So, in a phrase I learned from John, may I put to you — to each of you individually — the direct question: ‘How is it between you and Jesus Christ?’ I have no time to elaborate on that, but as earnestly as I know how, I leave the thought with you, called? chosen? faithful? How is it this Friday morning between you and Jesus Christ?
What else do we know of those glimpsed by the Apostle through heaven’s open doorway? Just this: they are ‘with him’; or as Paul put it, ‘with Christ which is far better’. John prepared, as you may have read, a formal document in which he told his doctors: ‘The reason that I do not wish to cling to life is that I have a living hope of a yet more glorious life beyond death, and I do not wish to be unnecessarily hindered from inheriting it’.
That living hope was founded on the cross of Jesus Christ, the centre of all John Stott’s life and teaching. In his book, The Cross of Christ, he speaks of the three great achievements of the cross: saving sinners, revealing God, and conquering evil. He goes on to add: ‘The cross transforms everything’ — our relationship with God, our understanding of ourselves, our incentives to give ourselves to mission, a new love, a new courage.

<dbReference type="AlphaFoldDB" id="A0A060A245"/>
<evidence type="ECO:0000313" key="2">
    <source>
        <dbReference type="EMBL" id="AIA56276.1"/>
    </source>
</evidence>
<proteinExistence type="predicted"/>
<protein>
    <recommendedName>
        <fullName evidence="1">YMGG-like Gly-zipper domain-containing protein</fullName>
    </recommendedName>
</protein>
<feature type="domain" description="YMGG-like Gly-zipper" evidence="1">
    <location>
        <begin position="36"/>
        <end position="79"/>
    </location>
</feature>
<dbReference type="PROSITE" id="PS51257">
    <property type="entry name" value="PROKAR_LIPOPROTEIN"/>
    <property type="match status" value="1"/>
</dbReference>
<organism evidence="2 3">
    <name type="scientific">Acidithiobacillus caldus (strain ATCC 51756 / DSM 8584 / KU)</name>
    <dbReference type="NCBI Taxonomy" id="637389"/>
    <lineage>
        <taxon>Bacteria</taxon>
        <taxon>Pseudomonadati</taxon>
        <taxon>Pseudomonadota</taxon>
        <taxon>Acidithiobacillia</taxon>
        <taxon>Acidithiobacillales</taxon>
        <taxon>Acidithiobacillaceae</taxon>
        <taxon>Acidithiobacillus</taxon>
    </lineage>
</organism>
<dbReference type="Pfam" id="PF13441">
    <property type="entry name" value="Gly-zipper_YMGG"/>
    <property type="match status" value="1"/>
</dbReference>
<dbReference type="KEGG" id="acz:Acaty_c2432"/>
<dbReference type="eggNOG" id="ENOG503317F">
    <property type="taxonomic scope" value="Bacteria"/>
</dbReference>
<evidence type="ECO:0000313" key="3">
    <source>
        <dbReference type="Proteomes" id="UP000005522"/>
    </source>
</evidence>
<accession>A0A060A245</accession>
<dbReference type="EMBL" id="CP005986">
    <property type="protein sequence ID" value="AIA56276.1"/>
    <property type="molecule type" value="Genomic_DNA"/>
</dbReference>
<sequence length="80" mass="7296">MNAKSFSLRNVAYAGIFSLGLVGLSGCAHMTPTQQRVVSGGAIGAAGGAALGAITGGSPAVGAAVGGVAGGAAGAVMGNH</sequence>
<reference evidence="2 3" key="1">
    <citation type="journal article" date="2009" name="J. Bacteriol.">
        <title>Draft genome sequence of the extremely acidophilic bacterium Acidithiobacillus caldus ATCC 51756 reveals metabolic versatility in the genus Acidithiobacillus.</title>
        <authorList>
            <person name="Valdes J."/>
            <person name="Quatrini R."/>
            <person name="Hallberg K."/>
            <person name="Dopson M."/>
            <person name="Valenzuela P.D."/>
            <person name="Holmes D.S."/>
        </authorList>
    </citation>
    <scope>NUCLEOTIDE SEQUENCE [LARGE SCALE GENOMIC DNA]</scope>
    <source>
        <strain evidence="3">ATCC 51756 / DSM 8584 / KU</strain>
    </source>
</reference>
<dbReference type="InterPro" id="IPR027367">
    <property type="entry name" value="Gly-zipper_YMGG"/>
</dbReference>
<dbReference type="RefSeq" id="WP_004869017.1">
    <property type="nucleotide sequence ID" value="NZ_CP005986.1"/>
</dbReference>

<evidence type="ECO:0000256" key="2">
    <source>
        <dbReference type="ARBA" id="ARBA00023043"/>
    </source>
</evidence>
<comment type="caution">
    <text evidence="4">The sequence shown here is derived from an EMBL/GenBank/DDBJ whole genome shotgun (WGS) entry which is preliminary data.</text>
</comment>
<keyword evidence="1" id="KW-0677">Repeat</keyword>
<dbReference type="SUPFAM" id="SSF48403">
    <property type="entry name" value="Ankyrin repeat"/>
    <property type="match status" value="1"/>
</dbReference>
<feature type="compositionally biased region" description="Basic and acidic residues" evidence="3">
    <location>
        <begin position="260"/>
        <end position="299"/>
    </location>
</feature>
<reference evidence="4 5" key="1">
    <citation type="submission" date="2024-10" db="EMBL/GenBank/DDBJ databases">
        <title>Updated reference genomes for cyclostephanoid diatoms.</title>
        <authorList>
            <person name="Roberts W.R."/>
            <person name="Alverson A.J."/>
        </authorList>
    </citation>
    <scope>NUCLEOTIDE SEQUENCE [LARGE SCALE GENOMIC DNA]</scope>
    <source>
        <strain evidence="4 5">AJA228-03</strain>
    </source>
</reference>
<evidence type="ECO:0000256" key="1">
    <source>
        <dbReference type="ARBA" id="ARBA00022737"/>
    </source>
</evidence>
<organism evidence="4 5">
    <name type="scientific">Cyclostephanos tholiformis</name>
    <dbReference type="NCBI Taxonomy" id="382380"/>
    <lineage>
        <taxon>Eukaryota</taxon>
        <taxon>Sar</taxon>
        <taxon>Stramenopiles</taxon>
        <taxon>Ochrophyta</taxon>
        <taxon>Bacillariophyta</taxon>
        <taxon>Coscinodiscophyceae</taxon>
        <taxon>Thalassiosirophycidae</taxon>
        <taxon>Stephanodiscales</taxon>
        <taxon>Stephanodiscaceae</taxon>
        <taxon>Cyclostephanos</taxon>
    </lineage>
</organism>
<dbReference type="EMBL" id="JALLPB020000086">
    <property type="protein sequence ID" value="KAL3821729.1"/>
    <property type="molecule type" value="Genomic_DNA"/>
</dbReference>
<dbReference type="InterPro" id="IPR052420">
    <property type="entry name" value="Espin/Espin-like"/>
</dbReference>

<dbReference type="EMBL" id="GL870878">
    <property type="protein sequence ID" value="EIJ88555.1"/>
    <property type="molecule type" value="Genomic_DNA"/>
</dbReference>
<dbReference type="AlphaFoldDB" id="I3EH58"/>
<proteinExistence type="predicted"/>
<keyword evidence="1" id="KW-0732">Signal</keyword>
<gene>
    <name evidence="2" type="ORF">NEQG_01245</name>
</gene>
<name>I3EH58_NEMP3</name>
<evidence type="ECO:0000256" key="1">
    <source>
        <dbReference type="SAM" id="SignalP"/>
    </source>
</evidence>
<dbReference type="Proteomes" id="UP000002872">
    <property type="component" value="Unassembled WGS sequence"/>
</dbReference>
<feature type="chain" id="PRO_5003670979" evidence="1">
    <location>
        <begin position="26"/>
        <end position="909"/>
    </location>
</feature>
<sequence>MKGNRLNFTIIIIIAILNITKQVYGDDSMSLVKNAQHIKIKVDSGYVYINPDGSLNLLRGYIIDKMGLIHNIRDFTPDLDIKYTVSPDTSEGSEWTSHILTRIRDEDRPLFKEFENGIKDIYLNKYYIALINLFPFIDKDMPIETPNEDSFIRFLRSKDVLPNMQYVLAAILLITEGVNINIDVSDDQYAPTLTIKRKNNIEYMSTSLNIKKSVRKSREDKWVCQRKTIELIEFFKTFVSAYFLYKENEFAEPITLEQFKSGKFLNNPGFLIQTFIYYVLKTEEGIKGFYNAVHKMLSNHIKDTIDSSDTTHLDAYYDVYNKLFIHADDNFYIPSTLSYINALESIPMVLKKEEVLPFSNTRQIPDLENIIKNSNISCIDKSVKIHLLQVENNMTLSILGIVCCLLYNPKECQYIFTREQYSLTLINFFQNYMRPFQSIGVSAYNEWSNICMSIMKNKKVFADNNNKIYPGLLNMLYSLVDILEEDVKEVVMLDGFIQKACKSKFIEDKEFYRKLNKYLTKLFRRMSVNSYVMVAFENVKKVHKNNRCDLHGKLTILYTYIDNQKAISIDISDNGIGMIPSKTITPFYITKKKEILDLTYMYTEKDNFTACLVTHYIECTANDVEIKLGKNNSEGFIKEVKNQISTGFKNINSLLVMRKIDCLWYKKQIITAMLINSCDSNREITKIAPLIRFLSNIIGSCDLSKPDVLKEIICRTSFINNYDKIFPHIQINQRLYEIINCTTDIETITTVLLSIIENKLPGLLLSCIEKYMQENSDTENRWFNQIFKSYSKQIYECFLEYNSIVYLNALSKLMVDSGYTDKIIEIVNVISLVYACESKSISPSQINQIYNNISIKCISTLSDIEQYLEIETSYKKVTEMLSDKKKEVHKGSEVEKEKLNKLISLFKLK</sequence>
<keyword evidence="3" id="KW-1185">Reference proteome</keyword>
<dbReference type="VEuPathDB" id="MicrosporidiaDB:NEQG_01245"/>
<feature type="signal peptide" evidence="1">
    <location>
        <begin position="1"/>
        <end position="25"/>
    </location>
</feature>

So, therefore, when the Apostle looked through that open doorway, he was shown that it was the Lamb — the Lamb slain, the crucified Jesus — who is yet Lord of lords and King of kings: and they that are with him are called and chosen and faithful.
Used with permission of Timothy Dudley-Smith.
You may also watch a video of this sermon and the other key parts of the memorial service.
(This article was first published in the March 2012 issue of Evangelicals Now. For more news, artciles or reviews, subscribe to EN or contact us for more information.
http://www.e-n.org.uk 0845 225 0057)